For the more than 10 million Americans who have fibromyalgia, a new study from Canada provides valuable information about this often-mystifying condition whose cause is still mostly undetermined.
Fibromyalgia causes widespread body pain, sleep problems, and fatigue, among other symptoms. To wit, it can take months or several years to diagnose, contributing to the emotional and mental distress that is also common with this condition.
But the new research, published in the journal PAIN, is the first of its kind to investigate variations in the makeup of the gut microbiome—basically, the trillion or so bacteria that inhabit your digestive system—between patients with fibromyalgia and healthy control participants. Could these bacteria differences hold the clues to why people get fibromyalgia in the first place? Here’s what you should know.
A Link Between Your Microbiome and Fibromyalgia?
Researchers determined that significant differences exist in the bacteria found in the gastrointestinal tracts of people with fibromyalgia when compared with healthy people. Specifically, they found that people with the disease had different amounts (either more or less than healthy controls) of 19 specific species of bacteria in their bodies. The study also controlled for other variables that can affect the gut microbiome, like diet, physical activity level, medications, and age.
The study looked at 77 women with fibromyalgia and 79 without the disease—fibromyalgia is most than twice as common in women than in men, per the Centers for Disease Control and Prevention. Study participants submitted stool, urine, blood, and saliva samples to be analyzed next to those of the control subjects. Some controls shared a home with the fibromyalgia patients or were related to them.
"The diagnosis of fibromyalgia and its clinical features (pain, fatigue, and cognitive symptoms) explained more microbiome variance" in the gut bacteria of those with fibromyalgia, the authors wrote.
Another surprising finding from the study: The severity of patient symptoms correlated directly with either an increased presence or more pronounced absence of certain bacteria, according to study author Amir Minerbi, M.D., of the Alan Edwards Pain Management Unit at the McGill University Health Centre. However, key questions remain, he said.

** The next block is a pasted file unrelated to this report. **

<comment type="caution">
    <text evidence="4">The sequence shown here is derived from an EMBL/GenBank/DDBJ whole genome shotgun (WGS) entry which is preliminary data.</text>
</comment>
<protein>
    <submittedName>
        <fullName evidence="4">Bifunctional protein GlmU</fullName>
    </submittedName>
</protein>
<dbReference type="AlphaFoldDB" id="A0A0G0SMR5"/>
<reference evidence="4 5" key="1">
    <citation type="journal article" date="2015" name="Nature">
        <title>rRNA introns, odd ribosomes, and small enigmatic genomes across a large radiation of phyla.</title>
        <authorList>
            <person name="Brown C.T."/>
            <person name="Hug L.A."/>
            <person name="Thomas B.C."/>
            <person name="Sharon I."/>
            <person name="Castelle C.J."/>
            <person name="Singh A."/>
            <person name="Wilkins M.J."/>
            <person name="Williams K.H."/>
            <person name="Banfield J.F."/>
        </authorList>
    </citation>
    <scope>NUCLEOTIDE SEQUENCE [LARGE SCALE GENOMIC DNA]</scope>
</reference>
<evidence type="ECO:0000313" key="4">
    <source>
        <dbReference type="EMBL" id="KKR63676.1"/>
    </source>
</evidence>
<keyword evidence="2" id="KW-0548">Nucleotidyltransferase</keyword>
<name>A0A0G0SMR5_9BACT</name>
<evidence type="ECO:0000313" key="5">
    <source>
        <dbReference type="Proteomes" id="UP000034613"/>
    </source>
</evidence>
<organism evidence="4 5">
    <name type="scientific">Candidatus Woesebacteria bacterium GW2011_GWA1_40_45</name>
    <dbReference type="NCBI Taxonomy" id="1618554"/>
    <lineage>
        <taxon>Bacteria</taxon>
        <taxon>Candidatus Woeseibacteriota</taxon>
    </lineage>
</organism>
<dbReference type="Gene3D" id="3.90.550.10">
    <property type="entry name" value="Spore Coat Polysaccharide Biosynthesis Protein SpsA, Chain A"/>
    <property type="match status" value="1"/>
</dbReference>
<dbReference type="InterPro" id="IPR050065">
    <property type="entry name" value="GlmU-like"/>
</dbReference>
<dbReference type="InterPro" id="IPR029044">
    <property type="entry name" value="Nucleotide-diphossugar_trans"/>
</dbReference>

For example: Are changes in the gut bacteria of fibromyalgia patients' actual markers of disease? Are they responsible for causing fibromyalgia and the pain associated with it? If so, could they be the pathway to a cure and faster diagnosis?
To answer these questions and hopefully improve diagnosis and treatment for fibromyalgia patients, the research team hopes to expand research by utilizing another cohort, perhaps internationally, or to do animal studies.
Tracking the Cause of Fibromyalgia
More accurate and timely information about fibromyalgia is always welcomed by the community, for the exact cause of this disease remains a mystery. In a late 2018 British study of almost 950 participants, published in Health Psychology Open, a few "themes" emerged as potential causes:
- bodily assault or trauma, ill health, and change
- emotional trauma and distress
- stress and vulnerability
They also noted that those with the disease spend a lot of time convincing other people that they actually have it and that it is real—which can be exhausting and disheartening in its own right.
The National Arthritis Foundation adds the following to the list of possible causes: abnormal levels of chemicals in blood, or in brain or spinal fluid that transmit and intensify pain signals, lack of exercise and changes in muscle metabolism—consumption of energy by all cells, including the ones in muscle tissue to perform work—as well as muscle overuse, sleep disturbance, and depression.